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Israeli Military Told to Prepare for Possible US Strike on Iran Ahead of Trump Exit - Report

Tensions with Iran under the Trump administration came to a head after the US withdrew from the Joint Comprehensive Plan of Action (JCPOA) in 2018 and began to reimpose sanctions previously lifted under the nuclear deal. Relations worsened even further after US strikes in January killed Quds Force commander Maj. Gen. Qasem Soleimani.

Citing senior Israeli officials, Axios reported Wednesday that service members of the Israel Defense Forces (IDF) were recently instructed to prepare for a potential US strike on Iran before US President Donald Trump is expected to leave office in January.

Officials with knowledge of the instruction explained to the outlet that the IDF was informed by the Israeli government of the change not because it had confirmed knowledge of an imminent US strike, but rather because Israeli officials felt that if such an attack unfolded, they would not have sufficient time to be fully prepared.

Unidentified senior sources further noted that they felt Trump’s presumed final months in the White House would be “a very sensitive period,” noting that preparedness measures were also linked to a possible attack by Iran against Israel either directly or through Iranian proxies in the Middle East.

Tensions between Iran and Israel have remained heated for years; however, most recently, Israeli forces carried out retaliatory strikes on Iranian targets in Syria after its troops detected roadside bombs in the Golan Heights. Israeli officials claimed that the bombs were planted by members of the Syrian Armed Forces and the Iranian Quds Force, and that the act was a violation of Israel’s sovereignty.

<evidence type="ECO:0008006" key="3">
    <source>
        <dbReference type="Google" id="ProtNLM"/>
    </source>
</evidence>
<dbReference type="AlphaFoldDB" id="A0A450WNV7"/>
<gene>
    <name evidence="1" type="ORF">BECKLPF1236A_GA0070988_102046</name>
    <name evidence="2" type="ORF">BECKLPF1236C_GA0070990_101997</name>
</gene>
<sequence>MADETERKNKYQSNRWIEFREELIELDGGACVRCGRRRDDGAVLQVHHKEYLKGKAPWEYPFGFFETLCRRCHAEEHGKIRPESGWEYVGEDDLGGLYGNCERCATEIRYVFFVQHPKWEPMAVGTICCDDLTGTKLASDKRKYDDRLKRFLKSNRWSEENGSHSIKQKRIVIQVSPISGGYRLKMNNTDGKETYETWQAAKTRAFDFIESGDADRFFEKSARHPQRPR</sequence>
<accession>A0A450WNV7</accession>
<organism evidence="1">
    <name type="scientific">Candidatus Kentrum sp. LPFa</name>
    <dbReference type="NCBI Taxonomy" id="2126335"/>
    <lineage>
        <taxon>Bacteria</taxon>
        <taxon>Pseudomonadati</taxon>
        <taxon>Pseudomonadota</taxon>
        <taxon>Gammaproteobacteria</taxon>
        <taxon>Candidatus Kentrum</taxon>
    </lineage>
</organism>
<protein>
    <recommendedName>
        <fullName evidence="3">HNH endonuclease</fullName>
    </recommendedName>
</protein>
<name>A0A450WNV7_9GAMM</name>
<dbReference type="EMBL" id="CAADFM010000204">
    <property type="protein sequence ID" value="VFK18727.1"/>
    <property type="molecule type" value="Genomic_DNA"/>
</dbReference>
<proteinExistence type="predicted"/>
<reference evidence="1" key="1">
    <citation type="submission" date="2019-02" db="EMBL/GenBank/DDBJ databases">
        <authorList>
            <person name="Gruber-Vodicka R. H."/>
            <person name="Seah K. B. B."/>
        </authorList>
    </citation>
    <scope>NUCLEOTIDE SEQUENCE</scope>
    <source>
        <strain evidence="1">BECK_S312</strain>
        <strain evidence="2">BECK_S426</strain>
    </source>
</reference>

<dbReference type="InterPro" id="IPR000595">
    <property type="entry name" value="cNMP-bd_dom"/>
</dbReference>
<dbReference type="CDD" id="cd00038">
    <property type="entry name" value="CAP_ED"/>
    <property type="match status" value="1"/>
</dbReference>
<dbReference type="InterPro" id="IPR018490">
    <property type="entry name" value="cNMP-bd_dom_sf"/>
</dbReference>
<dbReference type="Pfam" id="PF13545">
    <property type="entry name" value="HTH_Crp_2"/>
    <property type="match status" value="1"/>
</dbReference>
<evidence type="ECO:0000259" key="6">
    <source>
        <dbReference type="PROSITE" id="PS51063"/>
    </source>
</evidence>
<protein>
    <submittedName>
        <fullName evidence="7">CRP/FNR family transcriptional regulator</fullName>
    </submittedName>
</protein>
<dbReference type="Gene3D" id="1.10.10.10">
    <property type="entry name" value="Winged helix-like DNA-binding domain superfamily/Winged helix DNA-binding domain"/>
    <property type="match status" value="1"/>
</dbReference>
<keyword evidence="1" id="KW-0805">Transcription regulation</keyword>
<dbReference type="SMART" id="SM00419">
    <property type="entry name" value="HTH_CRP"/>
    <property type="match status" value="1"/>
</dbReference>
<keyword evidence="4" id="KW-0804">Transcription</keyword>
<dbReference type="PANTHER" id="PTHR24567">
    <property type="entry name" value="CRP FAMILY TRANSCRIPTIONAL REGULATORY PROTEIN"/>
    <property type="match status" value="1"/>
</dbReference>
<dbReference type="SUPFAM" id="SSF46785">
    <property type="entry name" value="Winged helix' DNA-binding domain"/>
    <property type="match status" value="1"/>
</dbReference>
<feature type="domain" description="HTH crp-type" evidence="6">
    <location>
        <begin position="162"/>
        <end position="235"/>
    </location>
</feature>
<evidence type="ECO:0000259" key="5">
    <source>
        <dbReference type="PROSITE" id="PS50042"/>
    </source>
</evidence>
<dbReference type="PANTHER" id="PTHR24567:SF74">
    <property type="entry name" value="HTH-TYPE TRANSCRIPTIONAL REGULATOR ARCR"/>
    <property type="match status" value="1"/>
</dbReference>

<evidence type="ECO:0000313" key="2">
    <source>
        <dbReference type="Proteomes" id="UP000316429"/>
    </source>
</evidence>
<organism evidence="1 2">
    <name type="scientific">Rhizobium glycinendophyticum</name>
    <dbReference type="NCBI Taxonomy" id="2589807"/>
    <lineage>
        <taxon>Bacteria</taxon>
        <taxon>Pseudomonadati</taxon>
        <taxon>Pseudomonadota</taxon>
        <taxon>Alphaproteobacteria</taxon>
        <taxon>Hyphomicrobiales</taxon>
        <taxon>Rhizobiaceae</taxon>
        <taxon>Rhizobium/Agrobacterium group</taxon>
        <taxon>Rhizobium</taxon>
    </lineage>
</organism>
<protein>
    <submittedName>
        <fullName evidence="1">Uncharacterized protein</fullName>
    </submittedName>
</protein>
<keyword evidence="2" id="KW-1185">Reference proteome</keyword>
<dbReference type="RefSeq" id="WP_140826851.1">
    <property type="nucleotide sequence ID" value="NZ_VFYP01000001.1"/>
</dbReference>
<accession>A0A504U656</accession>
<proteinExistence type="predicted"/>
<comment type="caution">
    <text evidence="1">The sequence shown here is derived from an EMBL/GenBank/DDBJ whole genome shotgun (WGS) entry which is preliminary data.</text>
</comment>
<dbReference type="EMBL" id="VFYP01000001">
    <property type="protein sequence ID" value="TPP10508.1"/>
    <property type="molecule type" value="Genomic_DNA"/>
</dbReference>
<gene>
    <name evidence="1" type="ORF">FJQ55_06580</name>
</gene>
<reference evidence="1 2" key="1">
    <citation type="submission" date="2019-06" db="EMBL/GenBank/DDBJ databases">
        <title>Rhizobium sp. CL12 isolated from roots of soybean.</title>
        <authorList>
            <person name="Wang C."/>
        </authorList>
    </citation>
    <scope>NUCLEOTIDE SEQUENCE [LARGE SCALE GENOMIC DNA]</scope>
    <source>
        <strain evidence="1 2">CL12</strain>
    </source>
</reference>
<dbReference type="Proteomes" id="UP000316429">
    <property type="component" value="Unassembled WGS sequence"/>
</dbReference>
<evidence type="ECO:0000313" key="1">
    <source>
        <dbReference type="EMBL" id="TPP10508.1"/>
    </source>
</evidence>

Earlier this month, H.R. McMaster, a retired US Army lieutenant general who previously served as a national security adviser in the Trump administration, also hinted that Israel could itself opt to launch a strike on Iran in the event that Trump leaves office

The Axios report also comes over a week after the New York Times reported that Trump had considered ordering a military strike on against Iran’s main nuclear site in Natanz, where the International Atomic Energy Agency reported that the country’s uranium stockpile was 12 times larger than limits imposed under the JCPOA. The US withdrew from the accord in 2018.

The Times noted that Trump was ultimately “dissuaded” from a possible strike after senior advisers warned that a “broader conflict” could develop as a result. Although it is believed that a strike is no longer a viable option for the Trump administration, Ali Rabiei, a spokesperson for the Iranian government, stated that any action against the nation would be met with a “crushing response.”

Last week, Hossein Dehghan, an adviser to Iran’s Supreme Leader Ayatollah Ali Khamenei, told the Associated Press that a US attack on Iran would prompt a “full-fledged war” in the region. He added, “Definitely, the United States, the region and the world cannot stand such a comprehensive crisis.”

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